The decision to close courts and to instead operate a smaller number of courts as hubs has meant that the number of people received into SPS care is at an unprecedentedly low level.
Of course, the level of criminal court business will start to move towards more normal levels once the easing of restrictions allow. Indeed, it will be necessary at some point to deal with more cases than normal to reduce the backlog currently building-up. When this happens, prisons will need to be able to deal with increasing numbers.
There is also evidence that the current lockdown restrictions are suppressing some types of offending (e.g. Recorded crime down during Scotland’s coronavirus response, Police Scotland 26 April). However, in relation to crimes such as domestic abuse, there are concerns about people being more vulnerable (e.g. Domestic abuse: disclosure requests increase by nearly a fifth, Police Scotland 29 April).
Early release of prisoners
The rules on early release from a custodial sentence differ depending upon whether the person is a:
- short-term prisoner (sentence of less than four years)
- long-term prisoner (sentence of four or more years but not life)
- life sentence prisoner
For example, short-term prisoners are released automatically after serving one-half of the sentence. More information is set out in a SPICe briefing on the prison service (February 2017).
In addition, prisoners may be released earlier on what it known as Home Detention Curfew. During this period the prisoner wears an electronic tag and is subject to conditions, including a curfew.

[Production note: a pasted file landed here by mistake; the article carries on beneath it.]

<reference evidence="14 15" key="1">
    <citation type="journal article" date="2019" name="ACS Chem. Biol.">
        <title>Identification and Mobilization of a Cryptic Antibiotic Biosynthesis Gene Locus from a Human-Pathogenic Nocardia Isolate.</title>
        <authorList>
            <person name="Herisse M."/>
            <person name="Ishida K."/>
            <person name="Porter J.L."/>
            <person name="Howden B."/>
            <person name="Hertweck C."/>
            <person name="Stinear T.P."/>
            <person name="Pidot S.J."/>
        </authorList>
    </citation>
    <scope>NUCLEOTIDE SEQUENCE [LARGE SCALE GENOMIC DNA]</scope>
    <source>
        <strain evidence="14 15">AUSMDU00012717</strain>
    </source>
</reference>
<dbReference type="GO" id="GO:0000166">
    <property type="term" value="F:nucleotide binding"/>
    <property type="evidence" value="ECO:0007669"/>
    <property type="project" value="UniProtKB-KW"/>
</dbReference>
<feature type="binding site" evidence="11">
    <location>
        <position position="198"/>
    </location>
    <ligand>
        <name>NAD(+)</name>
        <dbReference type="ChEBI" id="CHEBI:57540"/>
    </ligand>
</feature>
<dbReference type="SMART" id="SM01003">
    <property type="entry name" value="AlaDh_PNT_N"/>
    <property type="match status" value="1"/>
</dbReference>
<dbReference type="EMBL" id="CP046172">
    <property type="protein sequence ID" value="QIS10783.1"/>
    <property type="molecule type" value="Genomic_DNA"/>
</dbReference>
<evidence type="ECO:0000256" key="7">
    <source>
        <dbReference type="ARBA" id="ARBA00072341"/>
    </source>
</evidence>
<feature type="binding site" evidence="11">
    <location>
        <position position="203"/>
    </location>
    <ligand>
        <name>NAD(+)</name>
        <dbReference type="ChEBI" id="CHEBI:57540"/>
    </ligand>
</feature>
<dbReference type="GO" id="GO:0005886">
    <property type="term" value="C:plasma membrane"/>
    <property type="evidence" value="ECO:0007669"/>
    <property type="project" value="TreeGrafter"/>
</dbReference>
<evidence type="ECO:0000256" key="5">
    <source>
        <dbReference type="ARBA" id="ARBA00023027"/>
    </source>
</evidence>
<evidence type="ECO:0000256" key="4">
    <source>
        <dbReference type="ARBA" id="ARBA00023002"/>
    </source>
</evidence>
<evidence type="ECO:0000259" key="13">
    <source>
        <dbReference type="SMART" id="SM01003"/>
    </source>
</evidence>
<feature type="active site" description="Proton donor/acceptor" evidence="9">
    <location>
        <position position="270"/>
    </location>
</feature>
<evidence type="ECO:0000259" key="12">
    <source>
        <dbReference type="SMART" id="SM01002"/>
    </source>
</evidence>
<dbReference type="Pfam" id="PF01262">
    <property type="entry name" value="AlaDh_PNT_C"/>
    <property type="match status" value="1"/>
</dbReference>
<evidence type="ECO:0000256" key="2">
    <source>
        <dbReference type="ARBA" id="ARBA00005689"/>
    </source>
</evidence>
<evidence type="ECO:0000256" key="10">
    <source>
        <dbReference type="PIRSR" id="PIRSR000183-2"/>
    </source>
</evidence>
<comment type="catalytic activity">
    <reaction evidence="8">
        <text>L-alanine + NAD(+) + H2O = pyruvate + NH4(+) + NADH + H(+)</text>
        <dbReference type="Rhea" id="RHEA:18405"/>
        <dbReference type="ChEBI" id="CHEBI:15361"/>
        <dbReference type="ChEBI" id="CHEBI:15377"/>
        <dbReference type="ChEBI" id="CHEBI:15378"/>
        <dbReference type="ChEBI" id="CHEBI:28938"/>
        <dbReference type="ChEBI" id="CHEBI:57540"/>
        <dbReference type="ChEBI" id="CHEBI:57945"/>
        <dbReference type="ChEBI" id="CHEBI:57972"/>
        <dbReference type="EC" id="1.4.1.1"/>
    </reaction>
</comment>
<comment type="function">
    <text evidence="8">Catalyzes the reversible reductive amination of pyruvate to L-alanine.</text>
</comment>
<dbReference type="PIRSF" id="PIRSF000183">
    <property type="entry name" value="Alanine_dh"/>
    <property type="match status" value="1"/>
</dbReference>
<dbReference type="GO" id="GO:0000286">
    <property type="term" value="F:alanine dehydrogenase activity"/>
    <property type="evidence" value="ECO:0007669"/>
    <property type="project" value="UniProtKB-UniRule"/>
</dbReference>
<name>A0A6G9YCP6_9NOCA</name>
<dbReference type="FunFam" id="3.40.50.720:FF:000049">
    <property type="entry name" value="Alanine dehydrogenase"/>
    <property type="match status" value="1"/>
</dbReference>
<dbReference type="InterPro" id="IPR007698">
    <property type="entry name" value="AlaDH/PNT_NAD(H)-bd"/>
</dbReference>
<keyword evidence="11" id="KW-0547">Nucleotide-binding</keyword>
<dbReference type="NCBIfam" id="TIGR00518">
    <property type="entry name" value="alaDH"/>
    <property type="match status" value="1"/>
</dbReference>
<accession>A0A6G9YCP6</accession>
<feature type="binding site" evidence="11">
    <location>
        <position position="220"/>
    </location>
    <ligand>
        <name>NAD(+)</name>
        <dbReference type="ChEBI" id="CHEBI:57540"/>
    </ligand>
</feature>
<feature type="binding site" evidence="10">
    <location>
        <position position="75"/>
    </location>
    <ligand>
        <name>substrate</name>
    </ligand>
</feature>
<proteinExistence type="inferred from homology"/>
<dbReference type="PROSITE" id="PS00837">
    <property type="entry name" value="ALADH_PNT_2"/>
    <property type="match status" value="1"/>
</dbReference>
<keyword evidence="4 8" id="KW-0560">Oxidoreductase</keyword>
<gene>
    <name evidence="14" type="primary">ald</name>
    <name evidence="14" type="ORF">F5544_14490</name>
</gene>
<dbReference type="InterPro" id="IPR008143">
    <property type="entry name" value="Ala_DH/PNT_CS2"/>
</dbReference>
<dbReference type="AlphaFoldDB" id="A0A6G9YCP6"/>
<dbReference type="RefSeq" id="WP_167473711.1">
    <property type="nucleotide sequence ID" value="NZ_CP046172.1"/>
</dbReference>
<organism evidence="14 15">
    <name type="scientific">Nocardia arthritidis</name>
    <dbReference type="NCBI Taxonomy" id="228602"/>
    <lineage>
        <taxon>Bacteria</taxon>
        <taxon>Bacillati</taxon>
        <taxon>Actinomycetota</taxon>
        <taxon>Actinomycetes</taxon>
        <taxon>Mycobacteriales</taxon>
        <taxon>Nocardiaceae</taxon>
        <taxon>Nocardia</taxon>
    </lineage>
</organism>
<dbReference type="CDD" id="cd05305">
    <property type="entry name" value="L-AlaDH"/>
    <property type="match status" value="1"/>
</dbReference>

The Coronavirus (Scotland) Act 2020 includes provisions allowing the Scottish Government to bring forward regulations with additional powers to release prisoners before the end of a sentence. Relevant regulations were made, and came into force, on 4 May – the Release of Prisoners (Coronavirus) (Scotland) Regulations 2020.
Under the powers in the Regulations, the Scottish Prison Service can release some short-term prisoners before they would have qualified for automatic release at the half-way point of the sentence. Release is not subject to the restrictions which apply where released on Home Detention Curfew.
The scheme set out in the Regulations is limited to prisoners sentenced to 18 months or less and who, on 4 May, had 90 days or less left to serve in custody. Further restrictions on who can be released under the scheme include the exclusion of prisoners serving sentences relating to domestic abuse. In addition, prison governors can veto the release of any prisoner where concerned for the safety of an identified individual in the community.
Commenting on the regulations, a Scottish Government news release (4 May) noted that:
With the regulations in place, prison governors can take further steps, including liaison with local authorities and third sector community justice partners, to prepare for appropriate individuals to be released gradually over the next 28 days.
Up to 450 prisoners will be considered for early release. Reductions in Scotland’s relatively high prison population will increase the availability of single-cell occupancy, in turn helping to contain the virus and making prisons safer for inmates, prison officers and NHS staff.
Although the planned release of prisoners should have a significant short-term impact on prisoner numbers, that impact will quickly start to diminish given that the scheme only applies to those who would have been released anyway by early August.
Frazer McCallum, Criminal Justice Researcher